Once I arrived in Jamaica, I was surprised by all the smiles on the locals’ faces.  Be careful when finding a taxi driver. Luckily, the taxis driver I got was honest. He told me the tips and inside information on the taxi system in Kingston.  If you see a red license plate, that car has been registered by the government to be a taxi driver. Knowing this will help you from getting into unnecessary trouble.

(Photos taken by Hugo Morel)

I was truly blown away from the white sands and crystal blue waters. Jamaica was extremely hot. Taking a quick dip in the ocean was really the only way to refresh. There were no complaints here though.

Next time, we will visit the Bob Marley museum!

Barbados on a Budget


(Photo Courtesy of Tony Polanco)

  Ever dreamed of that getaway trip to the care-free Island of the Caribbean? Of course you have! Now more than ever that dream trip is attainable and more affordable than you would think. I recently took a trip to St. Lawrence Gap, Barbados and you can too! One of the inexpensive times to go to the Caribbean is during the month of October. Countries such as Barbados are not affected by recent hurricanes and receive less tourism compared to top Caribbean destinations.  Once you arrive at the award winning airport, the first thing you will see is Rihanna (I’m not complaining). I advise you to have your country’s currency converted into Bajan dollars at the Grantley Adams International Airport once arriving because using foreign currency will be more costly.


(Arrival at Grantley Adams International Airport; Photo Courtesy of Tony Polanco)

            My family and I checked into the 3-star hotel called Dover Beach Hotel for the cost of $566.01 for the duration of 7 days (That is just $80.85 a day!).The hotel includes a bar, a pool, a gift-shop, and a restaurant serving breakfast, lunch, and dinner. The room also includes a kitchen with a stove, microwave, a refrigerator,and a balcony overlooking the beach. They even give you your first alcoholic drink for free as complimentary (Who is going to turn down free drinks?).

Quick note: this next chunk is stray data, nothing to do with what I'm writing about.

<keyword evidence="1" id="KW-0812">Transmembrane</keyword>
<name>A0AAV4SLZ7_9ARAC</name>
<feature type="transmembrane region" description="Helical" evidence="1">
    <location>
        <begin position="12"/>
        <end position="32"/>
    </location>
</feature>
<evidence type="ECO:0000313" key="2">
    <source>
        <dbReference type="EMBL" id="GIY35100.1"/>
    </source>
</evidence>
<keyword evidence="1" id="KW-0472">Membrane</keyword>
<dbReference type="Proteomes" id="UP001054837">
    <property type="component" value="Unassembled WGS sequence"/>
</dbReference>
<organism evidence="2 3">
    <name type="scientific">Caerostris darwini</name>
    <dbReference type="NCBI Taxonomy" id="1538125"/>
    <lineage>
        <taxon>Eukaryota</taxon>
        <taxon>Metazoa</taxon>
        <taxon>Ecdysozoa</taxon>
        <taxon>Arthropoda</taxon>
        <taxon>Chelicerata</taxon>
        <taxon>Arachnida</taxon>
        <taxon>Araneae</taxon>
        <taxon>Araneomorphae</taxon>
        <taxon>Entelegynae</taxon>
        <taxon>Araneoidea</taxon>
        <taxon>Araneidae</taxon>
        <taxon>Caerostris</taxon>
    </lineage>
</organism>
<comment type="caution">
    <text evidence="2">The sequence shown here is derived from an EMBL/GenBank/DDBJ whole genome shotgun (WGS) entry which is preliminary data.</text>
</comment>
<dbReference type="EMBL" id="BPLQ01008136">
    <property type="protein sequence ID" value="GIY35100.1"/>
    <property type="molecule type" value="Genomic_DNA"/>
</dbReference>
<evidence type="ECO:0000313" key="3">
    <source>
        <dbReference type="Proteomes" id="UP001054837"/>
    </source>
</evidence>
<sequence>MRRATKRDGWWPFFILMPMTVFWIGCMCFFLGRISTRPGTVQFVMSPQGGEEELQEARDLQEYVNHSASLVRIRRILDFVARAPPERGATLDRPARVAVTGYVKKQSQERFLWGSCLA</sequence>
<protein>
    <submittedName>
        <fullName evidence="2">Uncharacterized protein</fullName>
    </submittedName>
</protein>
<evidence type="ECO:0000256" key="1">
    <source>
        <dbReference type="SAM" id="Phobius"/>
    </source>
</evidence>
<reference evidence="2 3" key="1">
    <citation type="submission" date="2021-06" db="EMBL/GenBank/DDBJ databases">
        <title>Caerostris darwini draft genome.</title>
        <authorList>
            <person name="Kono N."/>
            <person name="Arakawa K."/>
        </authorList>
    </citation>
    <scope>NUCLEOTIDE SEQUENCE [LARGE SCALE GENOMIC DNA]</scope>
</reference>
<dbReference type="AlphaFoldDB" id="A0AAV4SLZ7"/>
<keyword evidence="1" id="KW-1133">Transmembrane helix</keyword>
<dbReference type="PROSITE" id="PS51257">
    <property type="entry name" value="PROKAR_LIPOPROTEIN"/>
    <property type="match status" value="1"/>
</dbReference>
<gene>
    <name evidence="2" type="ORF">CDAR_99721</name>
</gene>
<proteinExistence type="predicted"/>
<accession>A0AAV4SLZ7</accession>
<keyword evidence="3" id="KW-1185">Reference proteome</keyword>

(Balcony view from hotel room; Photo Courtesy of Tony Polanco)

This hotel is a hidden-gem for various reasons. First, the hotel is located on Dover Beach so the beach is literally steps away form your room. Secondly, the hotel is located in the St. Lawrence Gap aka The Gap. The Gap is a 1.3 km stretch in the Christ Church parish that has bars, restaurants, gift-shops, hotels, beaches, and even carnival events. My favorite place was Pronto Bar because of the cheap prices on both food and drinks. I recommend the fishcakes and the pina coladas. 860

(St. Lawrence Gap; Photo Courtesy of Tony Polanco)


(Photo Courtesy of Tony Polanco)


(Photo Courtesy of Tony Polanco)

Thirdly, the area has very good public transportation with buses, taxi-vans, shuttles, and private taxis.  I took the bus for only 2 Bajan dollars (cheap is always good!). We took a 2 dollar mini-van to Oistins to the Supermarket. A tip for keeping cost low on food is to buy from the supermarket and prepare your own food. Oistins also has a fish market with fresh fish from the sea. Buying fish from this market was a lot cheaper than fine dining at the local restaurants. At this same market, every Friday and Saturday, there is a huge fish fry with people drinking, dancing and partying. It was so much fun that I had to stay stay away from the rum punch the next day. 235

(Photo Courtesy of Tony Polanco)